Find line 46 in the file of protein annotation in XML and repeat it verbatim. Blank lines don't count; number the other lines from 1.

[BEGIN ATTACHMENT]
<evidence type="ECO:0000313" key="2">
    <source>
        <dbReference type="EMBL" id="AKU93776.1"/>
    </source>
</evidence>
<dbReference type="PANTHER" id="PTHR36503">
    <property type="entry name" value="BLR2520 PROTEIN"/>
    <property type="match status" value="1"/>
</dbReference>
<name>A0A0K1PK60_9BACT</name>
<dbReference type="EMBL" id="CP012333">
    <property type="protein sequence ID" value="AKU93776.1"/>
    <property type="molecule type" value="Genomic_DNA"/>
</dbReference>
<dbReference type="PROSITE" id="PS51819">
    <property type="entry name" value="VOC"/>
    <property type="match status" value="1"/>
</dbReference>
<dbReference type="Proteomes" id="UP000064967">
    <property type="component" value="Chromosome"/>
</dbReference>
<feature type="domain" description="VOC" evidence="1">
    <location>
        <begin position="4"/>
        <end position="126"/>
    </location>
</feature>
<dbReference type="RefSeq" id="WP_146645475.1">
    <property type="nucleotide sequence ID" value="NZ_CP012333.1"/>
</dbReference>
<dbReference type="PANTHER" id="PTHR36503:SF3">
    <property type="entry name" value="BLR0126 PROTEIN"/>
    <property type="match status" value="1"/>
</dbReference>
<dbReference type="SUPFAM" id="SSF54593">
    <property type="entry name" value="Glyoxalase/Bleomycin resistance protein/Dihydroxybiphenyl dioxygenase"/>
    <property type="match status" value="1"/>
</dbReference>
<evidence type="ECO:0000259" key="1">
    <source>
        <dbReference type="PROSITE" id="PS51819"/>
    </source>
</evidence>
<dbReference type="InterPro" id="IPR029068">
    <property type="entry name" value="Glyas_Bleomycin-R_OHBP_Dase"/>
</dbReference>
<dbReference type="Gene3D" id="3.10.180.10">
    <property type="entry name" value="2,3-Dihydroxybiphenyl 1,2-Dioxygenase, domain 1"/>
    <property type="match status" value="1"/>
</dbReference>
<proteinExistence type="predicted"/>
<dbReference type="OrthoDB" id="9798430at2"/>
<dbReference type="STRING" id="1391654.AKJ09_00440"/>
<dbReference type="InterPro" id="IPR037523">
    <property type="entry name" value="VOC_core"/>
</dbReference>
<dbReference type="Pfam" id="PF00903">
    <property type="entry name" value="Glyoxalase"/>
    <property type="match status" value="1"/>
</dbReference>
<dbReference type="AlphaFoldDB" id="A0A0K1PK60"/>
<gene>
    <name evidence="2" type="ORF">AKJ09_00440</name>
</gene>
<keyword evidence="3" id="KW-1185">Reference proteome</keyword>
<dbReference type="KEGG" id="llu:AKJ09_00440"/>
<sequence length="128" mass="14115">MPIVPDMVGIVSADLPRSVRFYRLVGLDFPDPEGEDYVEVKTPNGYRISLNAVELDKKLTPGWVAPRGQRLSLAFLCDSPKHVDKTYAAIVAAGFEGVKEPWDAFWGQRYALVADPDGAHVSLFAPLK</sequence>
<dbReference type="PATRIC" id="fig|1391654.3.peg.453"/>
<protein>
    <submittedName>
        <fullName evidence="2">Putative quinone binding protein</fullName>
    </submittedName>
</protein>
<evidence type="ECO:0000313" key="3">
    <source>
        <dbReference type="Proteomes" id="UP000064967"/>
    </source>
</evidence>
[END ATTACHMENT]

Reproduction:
</dbReference>